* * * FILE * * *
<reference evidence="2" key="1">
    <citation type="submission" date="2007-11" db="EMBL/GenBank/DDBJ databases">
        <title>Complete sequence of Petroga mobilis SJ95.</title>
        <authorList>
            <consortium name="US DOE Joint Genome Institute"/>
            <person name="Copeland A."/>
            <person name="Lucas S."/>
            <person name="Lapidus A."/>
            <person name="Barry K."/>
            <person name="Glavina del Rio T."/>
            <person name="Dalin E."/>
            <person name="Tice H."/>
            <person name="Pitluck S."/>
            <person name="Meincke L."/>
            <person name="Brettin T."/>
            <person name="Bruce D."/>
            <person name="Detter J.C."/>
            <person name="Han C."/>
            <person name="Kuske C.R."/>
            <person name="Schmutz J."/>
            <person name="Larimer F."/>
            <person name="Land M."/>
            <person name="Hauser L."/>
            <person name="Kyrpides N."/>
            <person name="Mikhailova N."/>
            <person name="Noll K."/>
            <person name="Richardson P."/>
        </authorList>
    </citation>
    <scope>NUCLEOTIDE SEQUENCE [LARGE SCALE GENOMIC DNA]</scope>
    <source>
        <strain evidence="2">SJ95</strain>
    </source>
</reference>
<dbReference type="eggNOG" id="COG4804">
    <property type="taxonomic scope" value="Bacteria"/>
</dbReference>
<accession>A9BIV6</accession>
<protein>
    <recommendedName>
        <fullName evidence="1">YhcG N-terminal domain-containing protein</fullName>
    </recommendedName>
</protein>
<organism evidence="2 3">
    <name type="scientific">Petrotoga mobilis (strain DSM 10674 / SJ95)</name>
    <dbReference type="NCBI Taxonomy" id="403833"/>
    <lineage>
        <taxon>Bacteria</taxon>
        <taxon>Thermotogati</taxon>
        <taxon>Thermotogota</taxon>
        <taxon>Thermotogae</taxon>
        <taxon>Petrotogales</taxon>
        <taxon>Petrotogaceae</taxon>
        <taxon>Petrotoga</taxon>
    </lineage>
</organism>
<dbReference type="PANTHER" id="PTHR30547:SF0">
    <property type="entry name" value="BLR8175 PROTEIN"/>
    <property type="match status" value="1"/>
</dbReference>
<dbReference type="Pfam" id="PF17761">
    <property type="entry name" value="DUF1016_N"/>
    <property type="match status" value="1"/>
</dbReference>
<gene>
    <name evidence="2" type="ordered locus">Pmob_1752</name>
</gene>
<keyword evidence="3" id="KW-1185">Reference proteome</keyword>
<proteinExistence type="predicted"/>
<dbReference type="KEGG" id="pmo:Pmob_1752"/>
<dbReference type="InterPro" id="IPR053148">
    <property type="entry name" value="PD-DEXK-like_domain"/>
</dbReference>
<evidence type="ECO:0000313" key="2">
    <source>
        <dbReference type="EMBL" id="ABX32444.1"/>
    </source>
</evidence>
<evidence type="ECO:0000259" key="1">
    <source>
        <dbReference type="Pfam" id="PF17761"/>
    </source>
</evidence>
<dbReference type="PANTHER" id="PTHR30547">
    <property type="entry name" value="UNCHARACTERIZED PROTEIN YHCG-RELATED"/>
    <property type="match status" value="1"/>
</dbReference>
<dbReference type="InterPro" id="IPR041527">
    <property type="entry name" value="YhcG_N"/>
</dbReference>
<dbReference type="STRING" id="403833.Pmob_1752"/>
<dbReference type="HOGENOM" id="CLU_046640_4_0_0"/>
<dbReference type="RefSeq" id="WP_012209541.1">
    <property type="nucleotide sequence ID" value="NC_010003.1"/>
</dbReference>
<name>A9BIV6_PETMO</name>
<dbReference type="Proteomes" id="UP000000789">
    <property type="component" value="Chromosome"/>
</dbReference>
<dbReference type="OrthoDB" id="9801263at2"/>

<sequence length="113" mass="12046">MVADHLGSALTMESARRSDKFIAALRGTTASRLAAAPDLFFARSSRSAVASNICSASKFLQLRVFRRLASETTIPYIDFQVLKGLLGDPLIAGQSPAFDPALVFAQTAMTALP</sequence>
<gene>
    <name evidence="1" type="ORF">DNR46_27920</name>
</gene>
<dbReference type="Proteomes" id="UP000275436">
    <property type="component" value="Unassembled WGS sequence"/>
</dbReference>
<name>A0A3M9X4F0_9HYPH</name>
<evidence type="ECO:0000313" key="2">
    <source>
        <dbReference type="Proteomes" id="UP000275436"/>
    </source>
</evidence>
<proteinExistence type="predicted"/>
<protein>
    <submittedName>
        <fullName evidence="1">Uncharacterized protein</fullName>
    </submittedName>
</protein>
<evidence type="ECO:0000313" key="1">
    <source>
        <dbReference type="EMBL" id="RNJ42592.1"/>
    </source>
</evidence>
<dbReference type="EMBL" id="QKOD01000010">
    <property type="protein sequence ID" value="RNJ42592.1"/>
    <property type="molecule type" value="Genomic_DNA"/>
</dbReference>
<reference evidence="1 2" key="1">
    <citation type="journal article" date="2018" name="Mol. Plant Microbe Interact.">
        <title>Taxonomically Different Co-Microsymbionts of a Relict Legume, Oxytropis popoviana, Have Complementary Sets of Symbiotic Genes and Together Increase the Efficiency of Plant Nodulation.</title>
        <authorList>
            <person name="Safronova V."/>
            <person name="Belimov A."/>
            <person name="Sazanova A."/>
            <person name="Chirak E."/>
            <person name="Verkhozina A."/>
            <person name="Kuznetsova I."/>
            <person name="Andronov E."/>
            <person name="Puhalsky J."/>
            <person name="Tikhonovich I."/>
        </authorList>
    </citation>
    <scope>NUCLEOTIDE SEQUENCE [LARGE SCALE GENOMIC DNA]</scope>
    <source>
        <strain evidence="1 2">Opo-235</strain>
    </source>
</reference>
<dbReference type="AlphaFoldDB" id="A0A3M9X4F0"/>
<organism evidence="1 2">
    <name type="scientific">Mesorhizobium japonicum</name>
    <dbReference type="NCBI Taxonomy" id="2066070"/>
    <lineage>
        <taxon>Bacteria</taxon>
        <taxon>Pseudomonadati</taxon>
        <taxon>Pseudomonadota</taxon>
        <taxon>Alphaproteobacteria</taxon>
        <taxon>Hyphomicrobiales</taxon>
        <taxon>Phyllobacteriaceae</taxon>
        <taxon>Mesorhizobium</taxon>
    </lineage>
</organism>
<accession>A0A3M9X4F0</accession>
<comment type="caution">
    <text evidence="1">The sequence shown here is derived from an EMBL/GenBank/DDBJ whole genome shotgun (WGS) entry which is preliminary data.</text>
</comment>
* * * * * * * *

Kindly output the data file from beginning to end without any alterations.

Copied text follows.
<reference evidence="2" key="1">
    <citation type="submission" date="2007-11" db="EMBL/GenBank/DDBJ databases">
        <title>Complete sequence of Petroga mobilis SJ95.</title>
        <authorList>
            <consortium name="US DOE Joint Genome Institute"/>
            <person name="Copeland A."/>
            <person name="Lucas S."/>
            <person name="Lapidus A."/>
            <person name="Barry K."/>
            <person name="Glavina del Rio T."/>
            <person name="Dalin E."/>
            <person name="Tice H."/>
            <person name="Pitluck S."/>
            <person name="Meincke L."/>
            <person name="Brettin T."/>
            <person name="Bruce D."/>
            <person name="Detter J.C."/>
            <person name="Han C."/>
            <person name="Kuske C.R."/>
            <person name="Schmutz J."/>
            <person name="Larimer F."/>
            <person name="Land M."/>
            <person name="Hauser L."/>
            <person name="Kyrpides N."/>
            <person name="Mikhailova N."/>
            <person name="Noll K."/>
            <person name="Richardson P."/>
        </authorList>
    </citation>
    <scope>NUCLEOTIDE SEQUENCE [LARGE SCALE GENOMIC DNA]</scope>
    <source>
        <strain evidence="2">SJ95</strain>
    </source>
</reference>
<dbReference type="eggNOG" id="COG4804">
    <property type="taxonomic scope" value="Bacteria"/>
</dbReference>
<accession>A9BIV6</accession>
<protein>
    <recommendedName>
        <fullName evidence="1">YhcG N-terminal domain-containing protein</fullName>
    </recommendedName>
</protein>
<organism evidence="2 3">
    <name type="scientific">Petrotoga mobilis (strain DSM 10674 / SJ95)</name>
    <dbReference type="NCBI Taxonomy" id="403833"/>
    <lineage>
        <taxon>Bacteria</taxon>
        <taxon>Thermotogati</taxon>
        <taxon>Thermotogota</taxon>
        <taxon>Thermotogae</taxon>
        <taxon>Petrotogales</taxon>
        <taxon>Petrotogaceae</taxon>
        <taxon>Petrotoga</taxon>
    </lineage>
</organism>
<dbReference type="PANTHER" id="PTHR30547:SF0">
    <property type="entry name" value="BLR8175 PROTEIN"/>
    <property type="match status" value="1"/>
</dbReference>
<dbReference type="Pfam" id="PF17761">
    <property type="entry name" value="DUF1016_N"/>
    <property type="match status" value="1"/>
</dbReference>
<gene>
    <name evidence="2" type="ordered locus">Pmob_1752</name>
</gene>
<keyword evidence="3" id="KW-1185">Reference proteome</keyword>
<proteinExistence type="predicted"/>
<dbReference type="KEGG" id="pmo:Pmob_1752"/>
<dbReference type="InterPro" id="IPR053148">
    <property type="entry name" value="PD-DEXK-like_domain"/>
</dbReference>
<evidence type="ECO:0000313" key="2">
    <source>
        <dbReference type="EMBL" id="ABX32444.1"/>
    </source>
</evidence>
<evidence type="ECO:0000259" key="1">
    <source>
        <dbReference type="Pfam" id="PF17761"/>
    </source>
</evidence>
<dbReference type="PANTHER" id="PTHR30547">
    <property type="entry name" value="UNCHARACTERIZED PROTEIN YHCG-RELATED"/>
    <property type="match status" value="1"/>
</dbReference>
<dbReference type="InterPro" id="IPR041527">
    <property type="entry name" value="YhcG_N"/>
</dbReference>
<dbReference type="STRING" id="403833.Pmob_1752"/>
<dbReference type="HOGENOM" id="CLU_046640_4_0_0"/>
<dbReference type="RefSeq" id="WP_012209541.1">
    <property type="nucleotide sequence ID" value="NC_010003.1"/>
</dbReference>
<name>A9BIV6_PETMO</name>
<dbReference type="Proteomes" id="UP000000789">
    <property type="component" value="Chromosome"/>
</dbReference>
<dbReference type="OrthoDB" id="9801263at2"/>

<sequence length="113" mass="12046">MVADHLGSALTMESARRSDKFIAALRGTTASRLAAAPDLFFARSSRSAVASNICSASKFLQLRVFRRLASETTIPYIDFQVLKGLLGDPLIAGQSPAFDPALVFAQTAMTALP</sequence>
<gene>
    <name evidence="1" type="ORF">DNR46_27920</name>
</gene>
<dbReference type="Proteomes" id="UP000275436">
    <property type="component" value="Unassembled WGS sequence"/>
</dbReference>
<name>A0A3M9X4F0_9HYPH</name>
<evidence type="ECO:0000313" key="2">
    <source>
        <dbReference type="Proteomes" id="UP000275436"/>
    </source>
</evidence>
<proteinExistence type="predicted"/>
<protein>
    <submittedName>
        <fullName evidence="1">Uncharacterized protein</fullName>
    </submittedName>
</protein>
<evidence type="ECO:0000313" key="1">
    <source>
        <dbReference type="EMBL" id="RNJ42592.1"/>
    </source>
</evidence>
<dbReference type="EMBL" id="QKOD01000010">
    <property type="protein sequence ID" value="RNJ42592.1"/>
    <property type="molecule type" value="Genomic_DNA"/>
</dbReference>
<reference evidence="1 2" key="1">
    <citation type="journal article" date="2018" name="Mol. Plant Microbe Interact.">
        <title>Taxonomically Different Co-Microsymbionts of a Relict Legume, Oxytropis popoviana, Have Complementary Sets of Symbiotic Genes and Together Increase the Efficiency of Plant Nodulation.</title>
        <authorList>
            <person name="Safronova V."/>
            <person name="Belimov A."/>
            <person name="Sazanova A."/>
            <person name="Chirak E."/>
            <person name="Verkhozina A."/>
            <person name="Kuznetsova I."/>
            <person name="Andronov E."/>
            <person name="Puhalsky J."/>
            <person name="Tikhonovich I."/>
        </authorList>
    </citation>
    <scope>NUCLEOTIDE SEQUENCE [LARGE SCALE GENOMIC DNA]</scope>
    <source>
        <strain evidence="1 2">Opo-235</strain>
    </source>
</reference>
<dbReference type="AlphaFoldDB" id="A0A3M9X4F0"/>
<organism evidence="1 2">
    <name type="scientific">Mesorhizobium japonicum</name>
    <dbReference type="NCBI Taxonomy" id="2066070"/>
    <lineage>
        <taxon>Bacteria</taxon>
        <taxon>Pseudomonadati</taxon>
        <taxon>Pseudomonadota</taxon>
        <taxon>Alphaproteobacteria</taxon>
        <taxon>Hyphomicrobiales</taxon>
        <taxon>Phyllobacteriaceae</taxon>
        <taxon>Mesorhizobium</taxon>
    </lineage>
</organism>
<accession>A0A3M9X4F0</accession>
<comment type="caution">
    <text evidence="1">The sequence shown here is derived from an EMBL/GenBank/DDBJ whole genome shotgun (WGS) entry which is preliminary data.</text>
</comment>